Check the rules in India and Dubai, but if you can, bring an empty water bottle with you through security and fill it before you get on the plane.

If you can pay a small amount of money for a shower in Dubai, it's worth it.
posted by hoyland at 4:20 AM on June 6


As well as what everyone else has said:

Before you leave, go online and check in. Get your seat assignment as far in advance as possible. If you order a special meal, the FA will come around just after departure and ask you to confirm it. Then they put a sticker on your headrest. If you change seats, take the sticker with you. Your meal will be served first. Likely you will finish eating before your seat mates even get their meals which means being "trapped" by your tray table for a longer period of time.

If you are carrying a lot of stuff that you need during the flight, book/water/lotion/glasses/pills etc, it starts to get out of control. The seat pocket in front of you does not hold very much. Think about how to organize your stuff and how not to forget any of it when you disembark. Bring a couple small plastic bags for trash in case you're asleep when the FAs come around collecting.

Emirates probably passes out complementary toiletry kits, with a disposable toothbrush, a mini-toothpaste, a eye mask, and a pair of socks. The bathroom will have hand lotion and aftershave/cologne and maybe hand sanitizer.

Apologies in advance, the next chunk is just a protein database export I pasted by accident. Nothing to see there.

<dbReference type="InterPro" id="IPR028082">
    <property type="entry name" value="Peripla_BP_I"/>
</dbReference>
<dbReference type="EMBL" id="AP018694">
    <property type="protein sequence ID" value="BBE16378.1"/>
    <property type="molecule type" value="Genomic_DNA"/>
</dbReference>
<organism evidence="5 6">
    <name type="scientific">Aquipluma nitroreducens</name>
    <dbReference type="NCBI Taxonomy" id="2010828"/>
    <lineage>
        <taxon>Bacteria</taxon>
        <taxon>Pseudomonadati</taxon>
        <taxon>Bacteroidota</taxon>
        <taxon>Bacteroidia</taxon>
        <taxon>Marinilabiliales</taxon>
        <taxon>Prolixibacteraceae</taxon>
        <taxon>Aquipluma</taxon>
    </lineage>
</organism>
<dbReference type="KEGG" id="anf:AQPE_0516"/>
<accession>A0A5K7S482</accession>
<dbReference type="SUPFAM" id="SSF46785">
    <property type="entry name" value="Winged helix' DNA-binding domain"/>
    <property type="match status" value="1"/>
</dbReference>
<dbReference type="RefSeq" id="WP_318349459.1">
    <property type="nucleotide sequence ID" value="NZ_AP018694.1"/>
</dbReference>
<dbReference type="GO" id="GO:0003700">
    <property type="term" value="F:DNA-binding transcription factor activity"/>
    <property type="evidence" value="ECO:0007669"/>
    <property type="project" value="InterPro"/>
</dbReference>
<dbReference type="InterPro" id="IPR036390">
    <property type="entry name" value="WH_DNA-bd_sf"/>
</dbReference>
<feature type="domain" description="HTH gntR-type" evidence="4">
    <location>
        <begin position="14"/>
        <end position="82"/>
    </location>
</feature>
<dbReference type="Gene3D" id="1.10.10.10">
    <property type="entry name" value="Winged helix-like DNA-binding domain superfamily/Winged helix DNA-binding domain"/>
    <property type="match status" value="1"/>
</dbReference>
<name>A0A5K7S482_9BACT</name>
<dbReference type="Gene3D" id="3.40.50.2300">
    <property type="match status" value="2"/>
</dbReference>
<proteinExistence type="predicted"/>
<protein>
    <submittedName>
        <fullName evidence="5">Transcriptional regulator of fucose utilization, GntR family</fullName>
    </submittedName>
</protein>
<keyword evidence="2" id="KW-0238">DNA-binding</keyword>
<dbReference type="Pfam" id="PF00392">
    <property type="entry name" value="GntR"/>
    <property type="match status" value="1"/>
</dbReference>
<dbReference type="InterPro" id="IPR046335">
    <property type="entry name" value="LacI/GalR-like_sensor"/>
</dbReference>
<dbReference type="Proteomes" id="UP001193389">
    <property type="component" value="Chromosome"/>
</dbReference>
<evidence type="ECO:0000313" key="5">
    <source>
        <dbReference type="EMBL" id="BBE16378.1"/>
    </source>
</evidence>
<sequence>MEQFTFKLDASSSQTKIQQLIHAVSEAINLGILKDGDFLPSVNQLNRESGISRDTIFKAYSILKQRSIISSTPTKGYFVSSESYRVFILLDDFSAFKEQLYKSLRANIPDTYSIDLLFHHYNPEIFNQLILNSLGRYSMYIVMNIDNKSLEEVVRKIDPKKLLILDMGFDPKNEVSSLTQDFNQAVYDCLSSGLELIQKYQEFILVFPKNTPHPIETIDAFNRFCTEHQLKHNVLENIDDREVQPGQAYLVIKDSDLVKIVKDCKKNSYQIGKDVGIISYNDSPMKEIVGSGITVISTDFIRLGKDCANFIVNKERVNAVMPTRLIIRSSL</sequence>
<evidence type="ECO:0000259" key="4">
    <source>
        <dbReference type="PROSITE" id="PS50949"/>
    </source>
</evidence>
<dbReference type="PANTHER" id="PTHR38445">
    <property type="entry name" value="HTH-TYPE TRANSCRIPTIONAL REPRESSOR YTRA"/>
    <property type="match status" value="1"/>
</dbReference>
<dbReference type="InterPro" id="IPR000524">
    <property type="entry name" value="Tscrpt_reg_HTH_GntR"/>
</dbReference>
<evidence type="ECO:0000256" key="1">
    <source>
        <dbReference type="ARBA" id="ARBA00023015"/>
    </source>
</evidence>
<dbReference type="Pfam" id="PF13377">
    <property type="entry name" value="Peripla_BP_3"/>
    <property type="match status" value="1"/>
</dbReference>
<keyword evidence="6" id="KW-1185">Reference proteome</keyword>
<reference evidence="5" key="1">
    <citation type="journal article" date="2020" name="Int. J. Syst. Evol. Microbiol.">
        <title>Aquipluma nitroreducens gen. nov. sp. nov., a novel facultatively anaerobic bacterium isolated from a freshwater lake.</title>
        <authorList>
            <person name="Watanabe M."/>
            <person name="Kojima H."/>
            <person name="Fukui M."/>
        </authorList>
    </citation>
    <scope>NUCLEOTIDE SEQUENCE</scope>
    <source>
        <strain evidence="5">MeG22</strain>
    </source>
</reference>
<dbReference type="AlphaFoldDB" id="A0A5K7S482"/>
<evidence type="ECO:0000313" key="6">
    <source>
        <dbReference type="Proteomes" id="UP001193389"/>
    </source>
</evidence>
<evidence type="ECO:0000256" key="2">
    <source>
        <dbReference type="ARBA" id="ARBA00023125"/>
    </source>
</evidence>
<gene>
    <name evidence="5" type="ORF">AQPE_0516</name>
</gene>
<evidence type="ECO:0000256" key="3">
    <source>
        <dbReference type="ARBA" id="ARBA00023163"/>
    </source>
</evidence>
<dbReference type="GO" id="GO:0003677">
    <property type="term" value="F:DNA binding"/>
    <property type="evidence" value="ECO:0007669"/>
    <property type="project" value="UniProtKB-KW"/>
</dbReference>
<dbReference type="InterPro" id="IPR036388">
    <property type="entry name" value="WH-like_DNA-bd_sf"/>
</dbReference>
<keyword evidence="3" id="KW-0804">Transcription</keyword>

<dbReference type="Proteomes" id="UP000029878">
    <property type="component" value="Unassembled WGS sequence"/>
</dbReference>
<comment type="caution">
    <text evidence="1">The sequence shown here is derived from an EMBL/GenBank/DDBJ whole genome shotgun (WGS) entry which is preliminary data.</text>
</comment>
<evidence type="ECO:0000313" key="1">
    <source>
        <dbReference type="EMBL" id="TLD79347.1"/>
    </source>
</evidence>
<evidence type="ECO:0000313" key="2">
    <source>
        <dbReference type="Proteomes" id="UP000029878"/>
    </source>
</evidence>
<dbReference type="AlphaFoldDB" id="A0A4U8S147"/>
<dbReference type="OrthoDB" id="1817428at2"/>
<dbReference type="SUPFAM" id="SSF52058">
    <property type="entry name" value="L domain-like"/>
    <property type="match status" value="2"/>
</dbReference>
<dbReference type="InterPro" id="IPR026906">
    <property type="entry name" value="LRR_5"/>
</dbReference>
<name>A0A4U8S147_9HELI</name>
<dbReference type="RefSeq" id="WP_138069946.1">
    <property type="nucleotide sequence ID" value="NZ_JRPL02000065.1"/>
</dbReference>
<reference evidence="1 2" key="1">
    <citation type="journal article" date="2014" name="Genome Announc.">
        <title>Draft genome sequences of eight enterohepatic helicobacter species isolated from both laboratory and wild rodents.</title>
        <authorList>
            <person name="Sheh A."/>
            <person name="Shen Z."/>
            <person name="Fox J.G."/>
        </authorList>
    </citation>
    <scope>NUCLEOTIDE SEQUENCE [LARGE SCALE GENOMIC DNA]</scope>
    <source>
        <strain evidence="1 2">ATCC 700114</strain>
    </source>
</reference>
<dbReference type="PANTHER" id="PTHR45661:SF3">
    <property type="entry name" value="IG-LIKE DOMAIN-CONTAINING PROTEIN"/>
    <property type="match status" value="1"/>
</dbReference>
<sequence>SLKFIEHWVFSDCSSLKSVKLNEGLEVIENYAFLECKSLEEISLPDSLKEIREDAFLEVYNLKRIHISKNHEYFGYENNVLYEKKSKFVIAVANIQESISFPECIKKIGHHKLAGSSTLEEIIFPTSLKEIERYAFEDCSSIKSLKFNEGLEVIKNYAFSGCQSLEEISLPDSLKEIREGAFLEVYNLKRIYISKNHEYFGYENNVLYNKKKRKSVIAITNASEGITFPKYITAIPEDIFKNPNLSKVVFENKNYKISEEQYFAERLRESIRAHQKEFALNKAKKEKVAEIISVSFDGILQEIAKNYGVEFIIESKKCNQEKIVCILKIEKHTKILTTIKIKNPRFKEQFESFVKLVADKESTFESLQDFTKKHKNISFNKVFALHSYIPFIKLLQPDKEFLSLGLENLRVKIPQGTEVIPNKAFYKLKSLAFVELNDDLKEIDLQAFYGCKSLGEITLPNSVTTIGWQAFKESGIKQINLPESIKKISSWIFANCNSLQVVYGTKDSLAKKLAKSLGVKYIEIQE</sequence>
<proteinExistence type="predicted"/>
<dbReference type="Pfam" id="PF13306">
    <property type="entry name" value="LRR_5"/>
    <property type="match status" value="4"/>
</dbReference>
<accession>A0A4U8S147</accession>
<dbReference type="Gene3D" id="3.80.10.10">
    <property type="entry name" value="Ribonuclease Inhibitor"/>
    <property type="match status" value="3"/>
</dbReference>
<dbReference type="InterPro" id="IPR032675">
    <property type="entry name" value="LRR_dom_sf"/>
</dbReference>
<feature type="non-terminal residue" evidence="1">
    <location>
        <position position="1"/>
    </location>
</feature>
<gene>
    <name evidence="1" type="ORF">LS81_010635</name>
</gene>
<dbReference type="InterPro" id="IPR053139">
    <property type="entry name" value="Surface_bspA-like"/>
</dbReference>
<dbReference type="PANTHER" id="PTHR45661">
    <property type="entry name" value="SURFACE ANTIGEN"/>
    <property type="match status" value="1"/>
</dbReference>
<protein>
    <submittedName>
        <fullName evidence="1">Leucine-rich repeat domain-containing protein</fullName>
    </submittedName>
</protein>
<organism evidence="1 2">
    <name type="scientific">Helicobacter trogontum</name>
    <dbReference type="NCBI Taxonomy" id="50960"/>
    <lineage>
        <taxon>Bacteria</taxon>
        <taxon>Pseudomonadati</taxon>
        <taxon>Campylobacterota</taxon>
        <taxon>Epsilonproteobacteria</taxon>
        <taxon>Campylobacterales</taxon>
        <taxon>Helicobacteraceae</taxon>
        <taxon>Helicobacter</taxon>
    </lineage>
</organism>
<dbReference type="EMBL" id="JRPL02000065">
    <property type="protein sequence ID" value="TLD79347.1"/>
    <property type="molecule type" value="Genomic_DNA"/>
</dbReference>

If you are sleeping during mealtime, they will try to wake you unless you ask not to be disturbed. If for some reason you miss a meal, the galley has snacks at all times.

I carry a shawl/sarong for warmth/privacy/lightweight blanket, especially helpful during a long layover.

During the layover, besides napping, I'd walk around briskly as much as possible. Grab one of those little carts to hold your carry-on and push it in front of you.

You can fill an empty water bottle from the drinking fountain in the departure lounge before you board in Dubai.

If you put your wallet/passport/valuables in your carry-on into the overhead compartment, have a small padlock for the zipper. (You've padlocked your check-in baggage as well). Combination padlocks are easier than ones that need a key.

When the FA hands out US Arrival Cards, fill it out immediately (with the pen you are carrying--don't laugh, you'd be surprised how many people don't travel with a pen on them) and tuck it into your passport. It's okay to fold it.

Here is what the arrival card looks like.

Hand lotion (travel size), as well as chapstick, because the air is super-drying. The FAs will hand out hot steamy towelettes after take off and various other times.

An inflatable neck pillow will ensure that when you fall asleep, you stay asleep and not be doing the head-nod-jerk-awake maneuver for hours on end. Emirates is probably using the new Airbus on the 2nd leg. The head rests on those seats have adjustable wings which might mean you can forgo the air pillow.

Going through US Immigration after a long flight, look as alert, pleasant, and relaxed as possible. They will want to know why you are coming/where you are staying/how long you are staying/if you have enough money for your stay and that you will leave when your visa is up. I see you have a student visa. They will still ask you why you are here.

After Immigration is baggage claim. Sometimes just before arrival, the FA will announce what belt your bags will come on but there will always be an Arrivals monitor with your flight number and the belt number, as well as a sign at the proper belt, or just look for passengers whom you recognize from your flight.

After collecting your bag, you will go through Customs. If you are carrying food, mention that you are diabetic, "Well I am a diabetic so I have some xxx just in case"